6 Simple Ways to Stop Worrying About Money
Anxiety about finances can keep you up at night, raise your blood pressure, and generally make life miserable. If you’re experiencing this, you’re not alone — and the good news is, you can learn healthy ways to cope! Here, experts share six empowering tips on how to boost your financial confidence so you can overcome setbacks, build your future on your terms, and stop worrying about money.
Acknowledge the fear.
It’s so important to acknowledge your fears, says wealth psychologist and executive coach Moira Somers, Ph.D, author of Advice That Sticks ($17.39, Amazon). “When we don’t have answers, worries spin and spin until we feel like we’re spinning.” To regain equilibrium, tell yourself, I can’t know what’s going to happen and I don’t need to. What I need to know is right here: My family is safe, and I’m okay. This calms you, bringing you back to the moment.
Rewrite your script.
Even when things are out of our control, we still replay scripts like, I’m not good with money. “Your brain looks for patterns, often turning inward to blame because that’s easier than admitting the world is unpredictable,” says financial wellness expert Amanda Clayman. Rewrite your script by jotting down five things you do well with money, such as finding the best deals or giving to charity, says financial therapist Bari Tessler, author of The Art of Money ($11.59, Amazon). “We all have strengths—it’s just a matter of recognizing them.”
Count your blessings.
“It’s impossible to be resilient in the absence of positivity,” declares Somers, explaining that when we’re primed to see scarcity, that’s all we see. “Look for other kinds of abundance, from your healthy body to your supportive friends.” Even giving your time to others makes you feel rich. “Gratitude lets us access higher thinking, so we can envision how we want to emerge from our money fears: more resolute than ever.”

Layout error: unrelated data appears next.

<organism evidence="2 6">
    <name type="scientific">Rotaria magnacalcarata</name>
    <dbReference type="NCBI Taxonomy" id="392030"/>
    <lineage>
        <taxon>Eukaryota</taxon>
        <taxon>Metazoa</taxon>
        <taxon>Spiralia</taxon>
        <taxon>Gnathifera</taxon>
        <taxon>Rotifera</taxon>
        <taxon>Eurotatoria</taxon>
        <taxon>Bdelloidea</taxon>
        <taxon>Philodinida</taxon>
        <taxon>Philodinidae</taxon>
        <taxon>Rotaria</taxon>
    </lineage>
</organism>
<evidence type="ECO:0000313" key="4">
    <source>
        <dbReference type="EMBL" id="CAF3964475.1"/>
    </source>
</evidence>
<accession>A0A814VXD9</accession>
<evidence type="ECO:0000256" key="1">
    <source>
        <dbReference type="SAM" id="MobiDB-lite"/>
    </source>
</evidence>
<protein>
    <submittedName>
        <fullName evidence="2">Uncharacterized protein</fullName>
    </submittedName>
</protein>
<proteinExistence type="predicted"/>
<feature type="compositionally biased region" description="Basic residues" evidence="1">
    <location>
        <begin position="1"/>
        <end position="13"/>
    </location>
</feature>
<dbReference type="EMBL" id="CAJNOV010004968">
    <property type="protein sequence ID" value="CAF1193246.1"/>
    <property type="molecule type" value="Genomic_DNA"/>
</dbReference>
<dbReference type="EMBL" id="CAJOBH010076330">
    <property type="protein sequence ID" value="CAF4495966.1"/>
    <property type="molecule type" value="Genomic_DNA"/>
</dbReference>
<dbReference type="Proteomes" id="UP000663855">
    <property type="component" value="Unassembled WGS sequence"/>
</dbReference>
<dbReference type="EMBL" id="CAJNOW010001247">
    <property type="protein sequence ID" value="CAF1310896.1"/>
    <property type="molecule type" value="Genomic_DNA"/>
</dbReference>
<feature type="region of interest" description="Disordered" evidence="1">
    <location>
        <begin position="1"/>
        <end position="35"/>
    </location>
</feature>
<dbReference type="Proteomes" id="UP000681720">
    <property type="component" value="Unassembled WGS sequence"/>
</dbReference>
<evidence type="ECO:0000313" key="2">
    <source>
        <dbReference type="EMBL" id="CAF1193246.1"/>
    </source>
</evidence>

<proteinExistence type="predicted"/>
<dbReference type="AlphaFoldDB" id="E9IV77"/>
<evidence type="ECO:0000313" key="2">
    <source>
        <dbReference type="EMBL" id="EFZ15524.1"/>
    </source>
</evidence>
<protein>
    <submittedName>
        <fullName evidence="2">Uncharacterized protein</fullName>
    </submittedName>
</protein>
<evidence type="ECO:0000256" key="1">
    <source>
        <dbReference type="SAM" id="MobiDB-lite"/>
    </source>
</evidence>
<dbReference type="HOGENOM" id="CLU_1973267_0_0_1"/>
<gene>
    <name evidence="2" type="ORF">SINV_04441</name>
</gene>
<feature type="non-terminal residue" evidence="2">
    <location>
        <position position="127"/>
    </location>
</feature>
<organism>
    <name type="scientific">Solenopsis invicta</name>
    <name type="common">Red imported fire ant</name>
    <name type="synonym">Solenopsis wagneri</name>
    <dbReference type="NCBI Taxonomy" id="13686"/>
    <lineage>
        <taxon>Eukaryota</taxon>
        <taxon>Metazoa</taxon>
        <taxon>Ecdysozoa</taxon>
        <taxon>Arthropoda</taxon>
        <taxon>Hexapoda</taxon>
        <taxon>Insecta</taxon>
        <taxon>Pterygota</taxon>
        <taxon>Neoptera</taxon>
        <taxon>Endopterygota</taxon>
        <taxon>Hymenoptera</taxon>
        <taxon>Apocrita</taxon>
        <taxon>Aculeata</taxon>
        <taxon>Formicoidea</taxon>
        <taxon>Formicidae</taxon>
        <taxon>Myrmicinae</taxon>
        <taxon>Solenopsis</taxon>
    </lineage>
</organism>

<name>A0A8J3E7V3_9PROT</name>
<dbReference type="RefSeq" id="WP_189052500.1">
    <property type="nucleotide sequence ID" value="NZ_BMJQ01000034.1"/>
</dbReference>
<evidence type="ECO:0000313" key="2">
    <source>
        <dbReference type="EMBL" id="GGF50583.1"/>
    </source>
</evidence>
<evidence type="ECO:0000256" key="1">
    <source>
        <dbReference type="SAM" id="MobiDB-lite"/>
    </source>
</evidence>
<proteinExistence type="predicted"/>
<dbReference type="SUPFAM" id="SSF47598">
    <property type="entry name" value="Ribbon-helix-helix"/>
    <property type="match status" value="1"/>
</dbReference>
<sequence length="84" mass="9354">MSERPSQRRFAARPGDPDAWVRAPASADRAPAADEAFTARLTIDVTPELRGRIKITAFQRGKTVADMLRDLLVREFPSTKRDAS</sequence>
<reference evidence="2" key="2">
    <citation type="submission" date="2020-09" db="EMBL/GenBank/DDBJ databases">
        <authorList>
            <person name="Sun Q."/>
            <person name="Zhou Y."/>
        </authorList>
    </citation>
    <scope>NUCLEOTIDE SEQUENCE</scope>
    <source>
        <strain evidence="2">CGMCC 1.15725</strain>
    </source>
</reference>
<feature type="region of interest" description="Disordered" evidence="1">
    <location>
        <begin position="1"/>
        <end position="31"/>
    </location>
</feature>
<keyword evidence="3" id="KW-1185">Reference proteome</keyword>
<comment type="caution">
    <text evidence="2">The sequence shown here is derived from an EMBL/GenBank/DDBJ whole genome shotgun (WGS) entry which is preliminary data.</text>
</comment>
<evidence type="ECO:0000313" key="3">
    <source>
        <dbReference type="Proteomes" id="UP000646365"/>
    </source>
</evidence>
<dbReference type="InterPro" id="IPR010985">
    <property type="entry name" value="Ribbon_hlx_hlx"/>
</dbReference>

Focus on the big picture.
When envisioning your financial horizon, skip the plan, says Clayman. “That word requires a degree of certainty, making us feel like we need to work until we have a solution — it’s overwhelming.” Instead, think of goals as a broader framework. “Make a date, with a clear start and end time, to ask yourself questions like, How much do I have? Do I want to make modifications to my debts? ” This gives you a 360-degree picture, helping you come up with several options, be it changing credit cards or deferring loans. “A big picture mindset lets you see how one financial shift affects the others, giving you more control.”
Connect with loved ones.
One of the best predictors of overcoming financial stress is social support, reveals Somers. “Start conversations with those whose financial destinies are connected with yours,” she says. “You might tell your spouse, I just want to make sure we’re rowing in the same direction, and talk about how you can help each other meet goals. These discussions take a weight off of you and build mutual respect.”
Look for new opportunities.
Having counseled folks through major financial crises, including in the wake of hurricanes Katrina and Sandy, Clayman always sees one silver lining: “People create meaning from these events — big shifts help us see new ways of solving problems.” Whether being furloughed has made you realize there’s a new path you want to pursue or you’d like to turn a hobby into a sideline, “be aware of what speaks to your heart, and listen to those whispers.”
A version of this article originally appeared in our print magazine, Woman’s World.
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